When our twin boys came into this world, we knew things wouldn’t be off to an easy start. This wasn’t just because we are both first parents or we had two babies to handle, we knew things would be tougher because at our 20 week scan we were told something wasn’t right.
At this stage into my first pregnancy, you can imagine how worried we were. I thought that everything would be fine and go to plan as expected, but this completely took us down a different path. We were told that one of the twins was seriously ill: the scan had shown there was something wrong with his heart. This twin would be named Roman and we would later find out that the problem was a blockage in the flow of blood from his heart to his lungs called pulmonary atresia – something very rare.
As the weeks went by, we went for regular scans so doctors could keep monitoring the twins and when the moment came for our little boys to enter the world, it all went relatively smoothly. Roman and his brother, Hunter, were delivered by planned caesarean at Newcastle’s Royal Victoria Infirmary.
At just one-week-old, Roman needed an operation. This would be the first of many. For a moment, however brief it may have been, things were looking up. Both boys were doing well and we were transferred to a hospital nearer home in Fishburn, but things soon changed. Roman’s condition deteriorated and we were rushed back to Freeman Hospital where he had to undergo an operation to have a shunt fitted in his artery.
This was back in January and Roman has been in hospital ever since, all in all undergoing 15 operations. The condition he has is very complicated which makes treating it even more so, but despite all his surgeries, he is fighting on and making us proud.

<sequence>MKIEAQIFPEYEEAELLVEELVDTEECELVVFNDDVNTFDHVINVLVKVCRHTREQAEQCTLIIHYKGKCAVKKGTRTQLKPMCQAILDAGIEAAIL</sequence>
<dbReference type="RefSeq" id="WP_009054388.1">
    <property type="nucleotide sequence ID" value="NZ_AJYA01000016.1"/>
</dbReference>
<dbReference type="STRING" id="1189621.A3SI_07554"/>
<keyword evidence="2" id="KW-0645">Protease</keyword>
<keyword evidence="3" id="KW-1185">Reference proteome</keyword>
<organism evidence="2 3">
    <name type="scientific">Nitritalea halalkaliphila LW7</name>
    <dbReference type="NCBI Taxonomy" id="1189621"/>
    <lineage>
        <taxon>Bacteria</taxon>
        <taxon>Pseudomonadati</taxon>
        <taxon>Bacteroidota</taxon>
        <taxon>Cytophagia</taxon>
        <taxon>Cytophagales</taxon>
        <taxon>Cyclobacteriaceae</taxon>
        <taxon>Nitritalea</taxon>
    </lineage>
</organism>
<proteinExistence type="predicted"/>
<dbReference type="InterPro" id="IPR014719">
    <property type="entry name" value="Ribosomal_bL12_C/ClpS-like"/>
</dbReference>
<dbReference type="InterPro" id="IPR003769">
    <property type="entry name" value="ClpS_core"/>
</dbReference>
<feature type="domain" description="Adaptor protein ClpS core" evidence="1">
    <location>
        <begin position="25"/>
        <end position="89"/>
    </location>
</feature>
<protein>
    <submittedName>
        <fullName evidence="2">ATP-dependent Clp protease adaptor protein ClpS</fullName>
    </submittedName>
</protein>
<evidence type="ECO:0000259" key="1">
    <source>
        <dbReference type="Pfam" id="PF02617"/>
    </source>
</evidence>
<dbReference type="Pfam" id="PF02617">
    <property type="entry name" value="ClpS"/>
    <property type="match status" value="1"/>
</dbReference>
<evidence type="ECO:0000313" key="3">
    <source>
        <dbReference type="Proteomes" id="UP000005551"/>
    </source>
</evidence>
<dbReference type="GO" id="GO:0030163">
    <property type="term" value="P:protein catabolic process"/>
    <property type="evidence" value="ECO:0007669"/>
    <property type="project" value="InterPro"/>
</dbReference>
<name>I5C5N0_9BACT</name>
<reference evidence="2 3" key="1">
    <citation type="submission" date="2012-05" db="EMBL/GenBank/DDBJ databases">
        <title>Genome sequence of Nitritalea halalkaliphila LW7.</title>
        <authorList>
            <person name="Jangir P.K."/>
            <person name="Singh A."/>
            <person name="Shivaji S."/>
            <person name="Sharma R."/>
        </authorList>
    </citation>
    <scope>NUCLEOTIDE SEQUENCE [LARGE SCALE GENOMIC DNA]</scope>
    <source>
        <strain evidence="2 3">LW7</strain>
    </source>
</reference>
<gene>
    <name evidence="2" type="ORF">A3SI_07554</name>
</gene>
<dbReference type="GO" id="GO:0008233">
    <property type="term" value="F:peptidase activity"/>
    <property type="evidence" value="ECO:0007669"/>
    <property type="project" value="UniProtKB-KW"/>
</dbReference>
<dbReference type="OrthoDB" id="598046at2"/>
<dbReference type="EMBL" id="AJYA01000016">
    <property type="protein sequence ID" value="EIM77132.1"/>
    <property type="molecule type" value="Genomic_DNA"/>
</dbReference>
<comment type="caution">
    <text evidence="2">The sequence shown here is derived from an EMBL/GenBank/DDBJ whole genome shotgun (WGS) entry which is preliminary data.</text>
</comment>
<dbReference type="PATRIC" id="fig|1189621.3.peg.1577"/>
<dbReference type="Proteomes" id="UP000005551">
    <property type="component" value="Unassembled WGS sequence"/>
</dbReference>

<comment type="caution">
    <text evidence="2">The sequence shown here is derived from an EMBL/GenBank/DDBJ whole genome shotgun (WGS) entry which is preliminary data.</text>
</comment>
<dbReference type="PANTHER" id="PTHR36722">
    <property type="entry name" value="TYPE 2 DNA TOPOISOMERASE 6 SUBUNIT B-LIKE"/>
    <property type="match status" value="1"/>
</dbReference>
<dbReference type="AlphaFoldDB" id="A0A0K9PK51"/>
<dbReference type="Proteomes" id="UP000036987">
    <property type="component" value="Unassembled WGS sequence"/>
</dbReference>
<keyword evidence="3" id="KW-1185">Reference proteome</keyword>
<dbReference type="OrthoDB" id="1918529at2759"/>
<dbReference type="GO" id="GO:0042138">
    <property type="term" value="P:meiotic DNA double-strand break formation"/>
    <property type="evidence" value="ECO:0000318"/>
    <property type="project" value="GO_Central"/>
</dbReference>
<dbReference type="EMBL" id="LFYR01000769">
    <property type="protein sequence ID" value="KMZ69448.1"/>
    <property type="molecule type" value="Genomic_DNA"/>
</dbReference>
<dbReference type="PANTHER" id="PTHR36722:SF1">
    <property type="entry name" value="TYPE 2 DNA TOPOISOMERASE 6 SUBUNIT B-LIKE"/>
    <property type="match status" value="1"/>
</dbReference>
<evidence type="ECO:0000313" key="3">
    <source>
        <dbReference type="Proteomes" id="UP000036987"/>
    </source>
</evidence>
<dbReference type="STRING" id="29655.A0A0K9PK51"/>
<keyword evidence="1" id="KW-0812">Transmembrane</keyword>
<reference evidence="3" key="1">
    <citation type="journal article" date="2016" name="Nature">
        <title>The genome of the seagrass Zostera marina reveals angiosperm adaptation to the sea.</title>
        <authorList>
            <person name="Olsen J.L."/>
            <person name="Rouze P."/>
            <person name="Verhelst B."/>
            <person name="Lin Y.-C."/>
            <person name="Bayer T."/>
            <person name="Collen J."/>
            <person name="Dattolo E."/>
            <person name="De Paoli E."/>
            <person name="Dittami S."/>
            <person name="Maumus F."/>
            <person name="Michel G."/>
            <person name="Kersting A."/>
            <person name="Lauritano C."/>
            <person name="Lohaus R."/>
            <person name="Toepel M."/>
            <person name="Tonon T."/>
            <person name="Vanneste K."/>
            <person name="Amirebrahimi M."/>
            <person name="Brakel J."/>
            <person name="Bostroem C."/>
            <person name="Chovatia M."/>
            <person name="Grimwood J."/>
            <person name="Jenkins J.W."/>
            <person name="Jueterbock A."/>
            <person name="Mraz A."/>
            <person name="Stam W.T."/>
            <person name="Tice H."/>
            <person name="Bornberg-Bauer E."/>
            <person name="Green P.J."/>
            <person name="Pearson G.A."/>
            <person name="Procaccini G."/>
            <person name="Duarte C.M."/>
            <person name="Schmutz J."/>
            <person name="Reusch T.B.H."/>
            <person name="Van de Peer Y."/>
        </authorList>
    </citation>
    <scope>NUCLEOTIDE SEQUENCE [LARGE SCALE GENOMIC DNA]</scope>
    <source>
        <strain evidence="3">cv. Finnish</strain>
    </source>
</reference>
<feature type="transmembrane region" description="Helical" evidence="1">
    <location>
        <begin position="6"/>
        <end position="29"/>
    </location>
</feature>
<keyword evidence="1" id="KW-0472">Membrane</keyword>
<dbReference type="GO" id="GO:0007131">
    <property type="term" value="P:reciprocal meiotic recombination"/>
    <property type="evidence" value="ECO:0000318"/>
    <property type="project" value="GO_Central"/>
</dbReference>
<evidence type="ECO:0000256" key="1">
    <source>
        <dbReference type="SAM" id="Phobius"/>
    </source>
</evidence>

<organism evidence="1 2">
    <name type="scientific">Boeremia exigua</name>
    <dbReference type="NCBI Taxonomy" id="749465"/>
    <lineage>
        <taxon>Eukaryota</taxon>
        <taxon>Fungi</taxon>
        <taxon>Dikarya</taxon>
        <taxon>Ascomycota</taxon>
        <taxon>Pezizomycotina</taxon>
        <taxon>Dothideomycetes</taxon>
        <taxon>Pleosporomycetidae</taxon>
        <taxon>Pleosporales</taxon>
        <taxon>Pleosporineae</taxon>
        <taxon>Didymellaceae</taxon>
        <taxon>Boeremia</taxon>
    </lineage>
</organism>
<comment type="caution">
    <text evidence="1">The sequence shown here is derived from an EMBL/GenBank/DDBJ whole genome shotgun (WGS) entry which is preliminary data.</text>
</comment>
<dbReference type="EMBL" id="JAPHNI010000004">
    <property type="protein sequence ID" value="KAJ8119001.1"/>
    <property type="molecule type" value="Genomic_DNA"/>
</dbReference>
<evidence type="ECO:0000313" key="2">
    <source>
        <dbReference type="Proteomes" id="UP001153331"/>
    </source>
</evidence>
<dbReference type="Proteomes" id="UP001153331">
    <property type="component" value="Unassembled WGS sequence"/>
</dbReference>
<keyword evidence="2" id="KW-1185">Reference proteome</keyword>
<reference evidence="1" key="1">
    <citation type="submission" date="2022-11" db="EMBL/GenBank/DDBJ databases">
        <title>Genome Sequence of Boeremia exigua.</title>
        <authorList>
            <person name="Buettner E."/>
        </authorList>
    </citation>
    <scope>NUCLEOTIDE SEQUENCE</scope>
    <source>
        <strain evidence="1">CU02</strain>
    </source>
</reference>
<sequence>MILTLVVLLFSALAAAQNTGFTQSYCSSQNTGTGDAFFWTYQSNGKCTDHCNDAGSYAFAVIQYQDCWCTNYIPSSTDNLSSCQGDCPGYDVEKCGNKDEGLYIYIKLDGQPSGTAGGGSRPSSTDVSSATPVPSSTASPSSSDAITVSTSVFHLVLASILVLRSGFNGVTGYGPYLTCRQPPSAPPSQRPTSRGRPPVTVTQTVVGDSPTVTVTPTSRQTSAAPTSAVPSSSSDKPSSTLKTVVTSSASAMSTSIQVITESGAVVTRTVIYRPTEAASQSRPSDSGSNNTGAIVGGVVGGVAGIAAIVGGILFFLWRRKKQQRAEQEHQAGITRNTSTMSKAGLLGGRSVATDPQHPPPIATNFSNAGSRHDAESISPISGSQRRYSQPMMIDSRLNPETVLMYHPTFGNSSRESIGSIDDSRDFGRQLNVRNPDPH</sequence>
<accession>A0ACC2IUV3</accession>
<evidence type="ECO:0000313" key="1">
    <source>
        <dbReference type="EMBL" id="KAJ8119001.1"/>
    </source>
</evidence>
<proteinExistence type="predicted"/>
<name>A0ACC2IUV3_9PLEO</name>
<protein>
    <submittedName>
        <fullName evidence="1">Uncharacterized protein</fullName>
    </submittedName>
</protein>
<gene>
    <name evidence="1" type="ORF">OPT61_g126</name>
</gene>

We are currently waiting for a little heart and are not sure how long the wait may be – it could be months. Hospital life is very stressful, not knowing what the day has in store, the noise, the atmosphere and also striking a balance with our emotions. Having a baby that is seriously ill and another who is healthy and happy is not easy – one minute you’re laughing with joy, the next minute you’re crying rivers. Having said all this, we are not going through it alone, there’s a place on the hospital grounds called Scott House, where we can rely on for a bit of normality.
For the last nine months we have made a life for ourselves in Newcastle. We have a ‘Home from Home’ which is provided by The Sick Children’s Trust. This charity is incredible. It is just what our family needed. Craig and I live in Fishburn, around an hour away from Newcastle, and we had no idea what was going to happen when the boys were born – this house was our saving grace.
Scott House has significantly helped us emotionally in dealing with what we are going through and it helps us practically - not once has our family been separated. Hunter has been able to be with us and his brother throughout it all, as the house is literally a couple of minutes’ walk from the ward.
We do try and pop back home on the weekends every now and then for Hunter’s sake so he can see his grandparents and the rest of the family, but actually nothing makes the boys smile more than when they are with each other. That wouldn’t be possible without Scott House.
We’re not sure how long we’re going to be with The Sick Children’s Trust, but worrying about where we will be sleeping or eating doesn’t ever come into it as the charity is there for us, so we can be there for our son - as a family.
Zoe Pickering, Mam to Roman and Hunter